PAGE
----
Economic Records Smashed as Monetary and Fiscal Policies Soar

Over the course of the last week, there have been several economic data releases and market events that have all been historic in nature.

For example, on Friday, we learned that over 20,000,000 people lost their jobs in the month of April alone. Also, last Friday, the market's Implied Fed Funds Rate went negative for the first time, ever. The record-breaking didn't stop on Friday, however. For example, just yesterday, Tuesday, May 12th, core CPI crashed by the most ever, and we also learned the US Federal government racked-up the largest one-month deficit in April, coming in at nearly $750 billion, which means three-fourths of a trillion dollars was added to the US National Debt, in just one month!

Also noteworthy, just yesterday, the Treasury announced that the Fed would begin it's ETF purchases, conducted through the New York Fed. Speaking of the NY Fed, the latest GDP Nowcast, produced by the NY Fed, currently estimates second-quarter GDP at -31.22%.

The bottom line is that everything we've been seeing in the markets and the economy is truly historic in nature, and with such an abrupt halt to so many sectors of the economy, all at once, now that we're several months into 2020, it does seem like the really bad economic data is pouring in with each new release, and it seems like this will continue at least throughout the month.

Curiously, many analysts and experts are discussing the recovery, but suffice to say the economy hasn't even stopped crashing just yet.

Let's discuss one of the data releases in a little more detail, the US Government's inflation data (CPI), and let's hone-in on one particular part of it: Food.

The national supply chain disruptions continue, especially in big agriculture. These supply chain disruptions, among other things, are adding inflationary pressures to the price of groceries in general, and especially for certain types of groceries, such as meat and dairy.

Indeed, in the latest Consumer Price Index, released yesterday, in which Core CPI crashed by the most on record, the "Food at home" Index increased 4.1%, while the price of meats rose by 6.8% and the price of dairy rose 5.2%, as shown in the table below:

Some food for thought, pun intended, is in that same speech in August of 1971 that Gold Bugs know so well, President Nixon announced 90-day "wage and price controls" across the entire United States, meaning all prices and all wages were frozen, by order of the president, for three months.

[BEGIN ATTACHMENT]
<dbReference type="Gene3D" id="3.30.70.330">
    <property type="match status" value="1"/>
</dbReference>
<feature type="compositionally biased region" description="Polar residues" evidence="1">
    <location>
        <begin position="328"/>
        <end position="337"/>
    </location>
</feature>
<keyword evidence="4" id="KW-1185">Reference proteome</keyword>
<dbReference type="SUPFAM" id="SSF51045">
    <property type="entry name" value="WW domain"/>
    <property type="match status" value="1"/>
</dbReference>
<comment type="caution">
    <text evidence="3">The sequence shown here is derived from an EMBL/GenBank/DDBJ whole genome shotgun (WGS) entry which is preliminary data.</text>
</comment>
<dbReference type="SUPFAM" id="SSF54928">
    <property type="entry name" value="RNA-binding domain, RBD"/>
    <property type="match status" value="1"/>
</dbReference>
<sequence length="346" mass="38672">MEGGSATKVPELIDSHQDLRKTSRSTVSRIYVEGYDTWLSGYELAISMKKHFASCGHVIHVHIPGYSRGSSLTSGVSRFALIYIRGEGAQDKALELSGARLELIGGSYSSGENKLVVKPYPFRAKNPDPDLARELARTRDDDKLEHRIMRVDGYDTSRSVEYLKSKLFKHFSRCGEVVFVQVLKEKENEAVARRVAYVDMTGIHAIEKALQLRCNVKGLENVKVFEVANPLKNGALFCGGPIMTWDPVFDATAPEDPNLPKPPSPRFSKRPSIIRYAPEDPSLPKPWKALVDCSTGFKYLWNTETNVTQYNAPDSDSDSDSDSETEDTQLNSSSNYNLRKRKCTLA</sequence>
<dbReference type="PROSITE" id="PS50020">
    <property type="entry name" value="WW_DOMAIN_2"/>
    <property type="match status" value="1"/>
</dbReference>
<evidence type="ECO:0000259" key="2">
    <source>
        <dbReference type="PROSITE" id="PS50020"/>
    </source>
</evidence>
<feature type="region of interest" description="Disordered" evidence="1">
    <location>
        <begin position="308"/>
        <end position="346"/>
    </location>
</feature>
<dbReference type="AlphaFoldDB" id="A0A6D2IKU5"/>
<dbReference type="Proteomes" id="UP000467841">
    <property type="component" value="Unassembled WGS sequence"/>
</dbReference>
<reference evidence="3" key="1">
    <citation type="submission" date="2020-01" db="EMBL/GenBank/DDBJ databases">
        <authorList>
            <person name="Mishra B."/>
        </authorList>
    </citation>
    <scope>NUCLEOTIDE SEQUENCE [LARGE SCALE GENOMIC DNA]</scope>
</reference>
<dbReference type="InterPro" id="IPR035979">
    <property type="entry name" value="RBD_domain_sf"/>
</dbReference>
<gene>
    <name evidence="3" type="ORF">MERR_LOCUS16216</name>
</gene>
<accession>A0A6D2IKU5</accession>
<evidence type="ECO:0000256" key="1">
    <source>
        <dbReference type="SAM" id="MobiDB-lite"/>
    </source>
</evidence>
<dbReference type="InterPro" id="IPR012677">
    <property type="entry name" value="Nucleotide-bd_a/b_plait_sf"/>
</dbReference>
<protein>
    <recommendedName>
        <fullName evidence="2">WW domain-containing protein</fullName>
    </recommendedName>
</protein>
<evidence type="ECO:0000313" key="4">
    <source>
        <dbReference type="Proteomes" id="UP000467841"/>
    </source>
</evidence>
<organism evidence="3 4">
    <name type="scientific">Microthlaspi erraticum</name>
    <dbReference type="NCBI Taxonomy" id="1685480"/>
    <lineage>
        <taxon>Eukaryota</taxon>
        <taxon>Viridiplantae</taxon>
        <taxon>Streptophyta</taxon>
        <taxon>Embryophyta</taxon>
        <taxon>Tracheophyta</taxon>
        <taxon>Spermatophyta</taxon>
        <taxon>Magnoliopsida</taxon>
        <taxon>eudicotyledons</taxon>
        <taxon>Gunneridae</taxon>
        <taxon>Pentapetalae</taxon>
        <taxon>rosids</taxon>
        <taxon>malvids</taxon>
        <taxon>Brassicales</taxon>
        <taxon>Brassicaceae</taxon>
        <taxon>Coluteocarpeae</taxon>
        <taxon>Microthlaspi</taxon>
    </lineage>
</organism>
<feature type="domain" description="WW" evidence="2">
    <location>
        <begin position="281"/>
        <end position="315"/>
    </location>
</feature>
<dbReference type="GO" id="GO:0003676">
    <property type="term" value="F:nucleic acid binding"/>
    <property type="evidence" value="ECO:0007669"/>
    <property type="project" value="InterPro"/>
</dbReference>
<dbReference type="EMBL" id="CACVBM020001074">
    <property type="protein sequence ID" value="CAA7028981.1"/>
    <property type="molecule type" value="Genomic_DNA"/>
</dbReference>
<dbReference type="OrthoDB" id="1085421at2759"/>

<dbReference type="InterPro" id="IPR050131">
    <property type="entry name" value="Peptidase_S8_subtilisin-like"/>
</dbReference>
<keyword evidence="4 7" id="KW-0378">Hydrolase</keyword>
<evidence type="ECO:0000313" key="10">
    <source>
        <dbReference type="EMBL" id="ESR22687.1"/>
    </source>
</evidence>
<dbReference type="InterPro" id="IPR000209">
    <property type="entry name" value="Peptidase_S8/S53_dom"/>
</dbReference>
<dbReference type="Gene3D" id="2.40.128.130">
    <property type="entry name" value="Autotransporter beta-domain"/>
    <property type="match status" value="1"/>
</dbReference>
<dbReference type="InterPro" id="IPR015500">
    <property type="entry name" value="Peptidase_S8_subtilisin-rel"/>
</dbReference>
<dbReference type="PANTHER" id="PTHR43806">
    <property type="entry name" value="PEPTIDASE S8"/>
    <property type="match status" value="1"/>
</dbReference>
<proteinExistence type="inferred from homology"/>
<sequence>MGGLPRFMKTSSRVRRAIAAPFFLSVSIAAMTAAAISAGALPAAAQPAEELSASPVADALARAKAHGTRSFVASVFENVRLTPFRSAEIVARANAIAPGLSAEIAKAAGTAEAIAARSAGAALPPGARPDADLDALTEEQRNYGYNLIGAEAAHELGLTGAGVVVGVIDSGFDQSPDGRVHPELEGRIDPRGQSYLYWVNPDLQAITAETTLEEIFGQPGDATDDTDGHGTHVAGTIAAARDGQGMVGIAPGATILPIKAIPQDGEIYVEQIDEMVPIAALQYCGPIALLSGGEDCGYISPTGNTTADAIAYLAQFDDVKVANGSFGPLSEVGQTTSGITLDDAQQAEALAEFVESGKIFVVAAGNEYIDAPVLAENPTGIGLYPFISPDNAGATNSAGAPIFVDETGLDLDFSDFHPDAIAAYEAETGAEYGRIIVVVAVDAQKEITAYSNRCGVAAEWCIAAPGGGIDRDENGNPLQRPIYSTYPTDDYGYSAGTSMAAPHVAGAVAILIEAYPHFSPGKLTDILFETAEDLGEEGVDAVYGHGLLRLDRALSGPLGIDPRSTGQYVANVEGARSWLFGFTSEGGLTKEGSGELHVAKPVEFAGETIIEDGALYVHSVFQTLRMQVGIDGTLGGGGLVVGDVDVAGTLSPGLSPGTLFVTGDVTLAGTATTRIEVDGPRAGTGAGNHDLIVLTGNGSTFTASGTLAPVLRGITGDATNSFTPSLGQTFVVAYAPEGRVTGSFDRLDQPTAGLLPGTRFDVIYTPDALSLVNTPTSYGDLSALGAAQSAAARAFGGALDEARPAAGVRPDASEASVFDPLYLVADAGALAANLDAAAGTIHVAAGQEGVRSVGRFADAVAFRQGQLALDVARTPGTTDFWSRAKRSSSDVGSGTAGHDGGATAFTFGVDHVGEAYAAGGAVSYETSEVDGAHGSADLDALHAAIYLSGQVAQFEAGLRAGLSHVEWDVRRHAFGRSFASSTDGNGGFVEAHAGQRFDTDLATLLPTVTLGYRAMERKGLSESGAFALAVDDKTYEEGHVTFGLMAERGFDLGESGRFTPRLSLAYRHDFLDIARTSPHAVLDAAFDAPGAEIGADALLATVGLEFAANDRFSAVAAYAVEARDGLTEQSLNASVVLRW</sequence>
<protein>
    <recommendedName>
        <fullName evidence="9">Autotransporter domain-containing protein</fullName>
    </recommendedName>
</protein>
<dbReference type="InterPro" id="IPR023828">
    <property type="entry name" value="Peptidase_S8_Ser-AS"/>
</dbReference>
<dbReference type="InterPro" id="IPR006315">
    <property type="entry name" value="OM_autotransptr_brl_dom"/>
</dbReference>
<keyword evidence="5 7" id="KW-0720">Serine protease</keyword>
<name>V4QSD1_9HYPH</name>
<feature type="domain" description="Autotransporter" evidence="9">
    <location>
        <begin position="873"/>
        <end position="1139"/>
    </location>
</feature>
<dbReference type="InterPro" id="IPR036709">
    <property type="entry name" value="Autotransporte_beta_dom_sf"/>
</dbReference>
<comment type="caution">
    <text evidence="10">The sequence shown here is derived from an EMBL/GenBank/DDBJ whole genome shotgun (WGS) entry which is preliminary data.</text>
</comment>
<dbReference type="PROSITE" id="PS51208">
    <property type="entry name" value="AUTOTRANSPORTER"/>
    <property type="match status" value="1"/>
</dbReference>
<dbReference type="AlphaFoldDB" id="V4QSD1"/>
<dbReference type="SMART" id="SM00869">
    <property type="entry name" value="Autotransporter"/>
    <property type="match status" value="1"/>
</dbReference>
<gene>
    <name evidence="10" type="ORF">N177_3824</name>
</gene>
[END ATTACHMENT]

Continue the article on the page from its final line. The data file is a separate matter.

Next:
Here's the interesting part, and I'll ask it as a question: What was the CPI when the freeze was announced that Sunday evening forty-nine years ago?

It was 4.0%.

Here's the question many like to argue, discuss and ponder, which is about to become something that will surely be on pretty much all of the People's minds moving forward, whether the People think about it this way or not: Does the US government actively understate price inflation, and if so, how does the government do it, why do they do it, and how has the government's inflation data methodology changed over time?

Over time, many are expecting the gold-to-silver ratio to revert to its historic mean:

Recall the gold-to-silver ratio has been rangebound between 110 and 115 for several weeks, and for the last several days, the ratio has been under 110 on several occasions.

Silver prices have maintained above its 50-day moving average:

Sometimes simple indicators like, "where is the price in relation to the last fifty days?", can be useful for understanding investor mood and psychology. When it comes to breaking out of a major moving average and staying there for a few days?

Many would say that's bullish!

Gold's daily chart looks amazing:

Does anybody else see a bull-wedge if drawn from the late-March low and the mid-April high?

It kind of makes sense palladium is underperforming the other three precious metals:

Palladium has been, after all, on a three-year tear.

I'm really liking platinum's set-up:

The set-up is similar to silver, and while not quite as bullish of a break-through of its 50-day, the major moving average is holding up as support.

A lot of oil analysts are wondering if we've seen the bottom in crude oil:


It continues, however, to be a battle between consumption and storage capacity.

Copper, on the other hand, is much easier to store than crude oil:

Copper does look to be signaling the era of deflation, if not over, is ending.

The DOW is not sharing the same exuberance as the NASDAQ:

Many traders would say the DOW is not confirming the NASDAQ, and that would be bearish for both (the latter not shown).

If the stock market hasn't seen the bottom, we could get a VIX spike that takes out the previous high:

The question is, can the Fed keep the stock market propped-up along with keeping traders and investors complacent?

The US may have spent a record amount of debt in April, but the yield on the 10-Year Note is still pretty much pegged to 0.6%:

We are getting some wider swings of late, however.

Finally, the US Dollar Index sure seems like it's coiling:

We may get a break-out or a break-down, but no matter which way the dollar moves relative to other unbacked, debt-based fiat currencies, everybody loses when it comes to purchasing power over time.

Thanks for reading,

Paul Eberhart